Govan shares regeneration funding

08 Jul 2009

by Helen McArdle and Sarah Swain, The Herald

Nearly 50 towns across Scotland are to share in a £40m windfall aimed at creating jobs, reviving communities and delivering a much-needed boost to town centres struggling during the economic downturn.

The cash was allocated to a series of projects yesterday in the first round of awards made from the Scottish Government's Town Centre Regeneration Fund, which opened for applications in April. A further £20m will be distributed later this year.

Some 48 towns will benefit from their share of the money, which is being targeted towards redeveloping run-down shopping, business and leisure facilities. It is estimated the projects will also help sustain around 640 jobs. Announcing the funding allocations, Housing Minister Alex Neil said: "Town centres are key to our economic and social prosperity. They are centres of employment and services for local communities. Our aim is to turn round the fortunes of town centres - to help them reach their full potential and support local economies.

"This funding encourages and supports dynamic public and private sector organisations to do that. This is part of our wider economic recovery plan and we will continue to use every lever at our disposal to ensure Scotland gets through the economic downturn in the strongest possible position."

A number of town centre housing projects will also be kick-started by the money, with transport links and

Glasgow was the biggest winner, scooping £5.05m which will be split among three projects. The victory comes after a campaign by The Herald's sister paper, the Evening Times, calling for communities within the city to have the same right to apply for funding as small towns.

As a result, three areas are now set to benefit. Local regeneration agency Clyde Gateway won £1.95m to buy and overhaul the B-listed former cinema in Bridgeton, the Olympia. Chief executive Ian Manson said it was "the best news since the Commonwealth Games announcement".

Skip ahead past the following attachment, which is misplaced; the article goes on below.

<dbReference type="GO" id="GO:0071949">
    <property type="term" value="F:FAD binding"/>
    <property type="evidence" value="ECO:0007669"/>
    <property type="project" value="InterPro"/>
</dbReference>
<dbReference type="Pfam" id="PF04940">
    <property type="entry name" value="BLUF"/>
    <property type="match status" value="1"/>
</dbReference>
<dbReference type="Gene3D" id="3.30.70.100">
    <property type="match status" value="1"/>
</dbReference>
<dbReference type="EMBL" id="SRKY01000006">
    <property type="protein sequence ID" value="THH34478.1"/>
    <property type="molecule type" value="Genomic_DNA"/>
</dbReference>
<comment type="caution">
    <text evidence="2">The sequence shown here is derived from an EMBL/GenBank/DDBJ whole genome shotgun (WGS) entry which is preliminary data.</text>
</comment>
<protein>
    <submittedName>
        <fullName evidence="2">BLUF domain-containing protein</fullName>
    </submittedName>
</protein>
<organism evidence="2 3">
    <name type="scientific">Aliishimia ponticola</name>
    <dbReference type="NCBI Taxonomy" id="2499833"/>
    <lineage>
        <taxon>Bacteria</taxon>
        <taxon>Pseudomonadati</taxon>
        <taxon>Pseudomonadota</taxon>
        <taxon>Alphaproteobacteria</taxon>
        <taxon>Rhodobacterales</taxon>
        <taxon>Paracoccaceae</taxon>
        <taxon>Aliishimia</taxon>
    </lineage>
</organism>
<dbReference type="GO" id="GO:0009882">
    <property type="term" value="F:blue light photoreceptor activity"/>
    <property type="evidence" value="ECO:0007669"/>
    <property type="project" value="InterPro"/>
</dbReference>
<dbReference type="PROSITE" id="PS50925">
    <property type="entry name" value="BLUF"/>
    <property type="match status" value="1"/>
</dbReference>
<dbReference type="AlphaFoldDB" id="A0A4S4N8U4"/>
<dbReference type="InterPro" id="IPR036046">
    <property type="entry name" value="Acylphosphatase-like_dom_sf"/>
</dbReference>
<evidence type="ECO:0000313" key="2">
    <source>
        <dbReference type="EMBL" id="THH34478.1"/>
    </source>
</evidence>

The buidling could be turned into a sports facility or office space for local businesses and services.

Maryhill will receive £1.8m towards renovating the Burgh Halls with a public hall, cafe, nursery, recording studio, offices and gardens part of the plans.

Across the Clyde, a project in Govan will receive £1.3m to help revive the former shipbuilding hub, with the some of the cash going towards repairing the dilapidated Pearce Institute. There is also a plan to re-pave the area, in a similar in style to the Merchant City.

A project to bring new life to Paisley town centre will receive £1.8m.

Traditional seaside resorts in North Ayrshire will benefit from an £1.8m cash injection, with the lion's share going to building regeneration projects run by Irvine Bay Developments in Ardrossan and Saltcoats and a further £398,000 scooped by Millport to boost business, arts and cultural services.

North Lanarkshire was another big winner, with a £2.75m award to revitalise ailing town centres in Airdrie, Bellshill, Coatbridge, Cumbernauld, Kilsyth, Motherwell and Wishaw.

Councillor Tom Maginnis, the convenor of regeneration services, said the funding was "welcome news at a time when the economic downturn is creating a real challenge for North Lanarkshire's town centres and high streets".

He added that local people would see "tangible results very quickly", given the stipulation that the cash must be spent within the current financial year.

Fife Council secured £3.75m to fund makeovers of Kirkcaldy town centre and the Lochgelly Business Centre. Tony Martin, chair of the environment, enterprise and transportation committee said he was "delighted".

He added: "This is fantastic news for Kirkcaldy and Lochgelly. Outside of Glasgow, Fife has secured the largest allocation of funding. Specific details on how the grants will be spent will follow but what is certain is that this money will help to make significant social, economic and commercial improvements to both towns." Other pay-outs include more than £320,000 to Friends of the Birk Cinema, who plan to refurbish the old cinema in Aberfeldy and add a cafe and concert venue. Also in Perth and Kinross, the Blairgowrie and Rattray Regeneration company were allocated £1.5m to set up a hydro-electric power station.

They plan to export electricity on to the national grid, recouping an estimated £100,000 a year which they can reinvest in development projects in the area.

Produced with the permission of the Herald & Times Group.


  • Govan Cross and the Pearce Institute

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